Friday, May 30, 2014

When you get home, Johnny Borrell is waiting for you

It hasn't been a great twenty four hours for listening to the opinions of those with the initials JB. Joey Barton didn't exactly thrive on Question Time, while Tim Jonze in The Guardian struggles to shape Johnny Borrell's thoughts into some sort of shape.

What could you say as a solo artist that you couldn't with Razorlight?
Err … [long pause, repeats the question] I dunno, I always see more similarities than differences. Errrr … Shit. I dunno. I'm not sure I can answer that with any accuracy whatsoever. Erm, what was the question?
Borrell is a bit vague about the process that went into making his godawful solo album:
I got a group of musicians together and they turned up at my house in the Basque Country to record an album, expecting me to have a studio. But I didn't, I just had a house. We had this 17-year-old kid called João [Mello], who had just turned up from Brazil, playing saxophone.
Now, I might not know how things work in Borrell's world, but I'm pretty sure you don't find seventeen year-old musicians "just turning up" at your door by accident.

Still... Borrell's really pleased at this idea of just turning up, and doing it, in a house.
I didn't have a drum kit so we used buckets instead. Wherever we play – be it a street corner or a festival – there's something very real about it.
That's fair enough, right?

Except... here's Borrell feelings on the problem with modern music:
I think the art of recording is being lost.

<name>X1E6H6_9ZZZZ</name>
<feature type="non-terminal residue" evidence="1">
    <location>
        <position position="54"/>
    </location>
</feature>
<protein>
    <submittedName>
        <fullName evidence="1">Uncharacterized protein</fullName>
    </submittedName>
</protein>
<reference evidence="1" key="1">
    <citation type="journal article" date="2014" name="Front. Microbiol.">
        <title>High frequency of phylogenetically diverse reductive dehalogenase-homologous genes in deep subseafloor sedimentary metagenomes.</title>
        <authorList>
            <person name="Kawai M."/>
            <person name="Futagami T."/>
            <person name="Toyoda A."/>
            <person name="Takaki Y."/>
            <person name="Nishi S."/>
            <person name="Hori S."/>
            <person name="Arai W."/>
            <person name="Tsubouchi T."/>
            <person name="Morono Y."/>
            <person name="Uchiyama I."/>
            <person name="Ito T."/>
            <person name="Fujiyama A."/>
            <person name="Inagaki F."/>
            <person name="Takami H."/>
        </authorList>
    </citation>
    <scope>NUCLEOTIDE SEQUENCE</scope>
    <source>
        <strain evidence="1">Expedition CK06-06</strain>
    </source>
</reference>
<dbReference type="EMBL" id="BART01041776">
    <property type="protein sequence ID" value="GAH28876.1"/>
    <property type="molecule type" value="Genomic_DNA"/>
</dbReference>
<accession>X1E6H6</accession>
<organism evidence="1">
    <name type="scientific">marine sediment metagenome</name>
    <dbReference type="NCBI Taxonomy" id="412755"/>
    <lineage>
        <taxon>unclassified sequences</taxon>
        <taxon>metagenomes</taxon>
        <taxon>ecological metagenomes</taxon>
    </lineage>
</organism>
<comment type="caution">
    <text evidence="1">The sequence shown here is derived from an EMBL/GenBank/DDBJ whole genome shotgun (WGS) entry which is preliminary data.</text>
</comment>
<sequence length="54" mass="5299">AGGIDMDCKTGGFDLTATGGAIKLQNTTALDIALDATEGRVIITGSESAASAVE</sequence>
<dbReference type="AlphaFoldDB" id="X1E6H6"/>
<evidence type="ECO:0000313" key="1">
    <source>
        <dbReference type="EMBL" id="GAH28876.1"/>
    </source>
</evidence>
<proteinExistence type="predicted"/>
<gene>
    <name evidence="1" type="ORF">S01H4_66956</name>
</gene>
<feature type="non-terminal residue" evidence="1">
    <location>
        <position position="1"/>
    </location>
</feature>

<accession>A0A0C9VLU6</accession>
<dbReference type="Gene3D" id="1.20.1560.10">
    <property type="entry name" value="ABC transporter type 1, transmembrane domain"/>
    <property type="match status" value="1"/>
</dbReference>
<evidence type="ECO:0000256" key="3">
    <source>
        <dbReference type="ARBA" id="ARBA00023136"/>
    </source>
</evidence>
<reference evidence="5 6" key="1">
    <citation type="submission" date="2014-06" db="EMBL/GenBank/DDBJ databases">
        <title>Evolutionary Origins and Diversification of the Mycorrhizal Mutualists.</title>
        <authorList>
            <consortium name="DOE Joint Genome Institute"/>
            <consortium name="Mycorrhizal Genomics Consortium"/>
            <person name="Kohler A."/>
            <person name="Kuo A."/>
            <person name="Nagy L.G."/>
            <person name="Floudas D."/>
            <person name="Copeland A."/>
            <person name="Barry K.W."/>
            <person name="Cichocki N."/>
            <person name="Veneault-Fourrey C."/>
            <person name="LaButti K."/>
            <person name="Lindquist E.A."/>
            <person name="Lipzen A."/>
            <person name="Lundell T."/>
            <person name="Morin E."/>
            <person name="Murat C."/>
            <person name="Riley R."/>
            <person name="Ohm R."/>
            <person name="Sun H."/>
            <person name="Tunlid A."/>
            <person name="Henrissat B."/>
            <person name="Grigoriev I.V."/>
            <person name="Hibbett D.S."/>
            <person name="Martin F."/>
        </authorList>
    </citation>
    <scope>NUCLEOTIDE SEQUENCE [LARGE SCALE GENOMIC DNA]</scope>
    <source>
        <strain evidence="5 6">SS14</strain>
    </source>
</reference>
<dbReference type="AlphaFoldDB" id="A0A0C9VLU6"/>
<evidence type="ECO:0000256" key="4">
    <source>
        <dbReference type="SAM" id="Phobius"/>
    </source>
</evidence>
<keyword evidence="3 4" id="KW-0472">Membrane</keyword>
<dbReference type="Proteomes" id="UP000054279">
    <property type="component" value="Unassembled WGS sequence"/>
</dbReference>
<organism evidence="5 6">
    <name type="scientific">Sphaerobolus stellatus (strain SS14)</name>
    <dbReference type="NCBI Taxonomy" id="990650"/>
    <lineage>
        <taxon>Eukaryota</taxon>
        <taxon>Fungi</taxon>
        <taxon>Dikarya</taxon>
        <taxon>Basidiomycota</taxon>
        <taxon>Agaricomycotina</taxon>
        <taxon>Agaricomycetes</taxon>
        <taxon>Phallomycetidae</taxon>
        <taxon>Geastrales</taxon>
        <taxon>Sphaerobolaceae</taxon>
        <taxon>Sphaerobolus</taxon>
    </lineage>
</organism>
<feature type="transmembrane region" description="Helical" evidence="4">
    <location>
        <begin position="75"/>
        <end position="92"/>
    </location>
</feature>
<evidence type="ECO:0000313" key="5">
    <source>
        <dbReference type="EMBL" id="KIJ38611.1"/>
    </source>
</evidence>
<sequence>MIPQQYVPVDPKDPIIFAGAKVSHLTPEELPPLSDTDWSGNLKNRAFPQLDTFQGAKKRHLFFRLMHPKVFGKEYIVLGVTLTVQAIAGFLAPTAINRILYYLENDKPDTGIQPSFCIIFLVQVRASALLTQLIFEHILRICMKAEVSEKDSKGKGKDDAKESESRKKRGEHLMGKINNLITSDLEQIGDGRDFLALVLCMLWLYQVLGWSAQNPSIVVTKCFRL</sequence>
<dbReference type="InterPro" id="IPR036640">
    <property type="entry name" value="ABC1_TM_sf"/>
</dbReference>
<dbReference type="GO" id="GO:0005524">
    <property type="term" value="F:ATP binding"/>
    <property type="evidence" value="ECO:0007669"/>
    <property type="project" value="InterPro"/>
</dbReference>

That's a bit rich from someone who can't even been arsed to book a studio and find a set of drums.

Jonze then asks about the stupid song titles on the solo record. Borrell doesn't usually read the media, man, but he had read the piece in the Guardian about that:
Well, interestingly, my friend is in literature and she reads the Guardian. She read an article on your website and she said: "Wow, that's amazing, I've never read an article before where the first four sentences all end in an exclamation mark." Now, that's very poor writing. That's got to be bad journalism if your first four sentences have to end with an exclamation mark.
As Jonze points out in a footnote:
None of the first four sentences end with exclamation marks, although the last sentence of the article does end with four!!!!
"A friend in literature" who can't tell the difference between a dog's dick at the end of each sentence and - in a clear Harry Hill reference - an over-the-top four stick at the very end? Now, that's amazing.

He's clearly obsessed with the idea that The Guardian doesn't like him - a pop psychology read would suggest that Borrell is desperate that people consider him sharp, and worldly, and wise; that the Guardian spending a lot of time snickering at him must kill him.
In fact, while we're on the subject of the Guardian, there was somebody on the island, I don't know who, but they wrote a nice letter to the Guardian saying there was never a mention of Johnny Borrell without a mention of his arrogance. And they said that I'd been there for four months and they'd found me to be this and that. So who am I going to trust? The person I've engaged with in their community or the one who's written an article?
It's somewhat difficult to find this letter in the Guardian archive. Although it's amazing that Johnny "very, very rare that I read the press" Borrell managed to come across that piece as well.

Borrell seems convinced he's being asked "leading questions", like The Sun would ask. He's confused the idea of a difficult question with an awkward one.

If we're unlucky, he'll write a song about this. If we're really unlucky, a twelve year-old flautist will turn up at his yurt one day and we'll have to sit through a sodding concept album.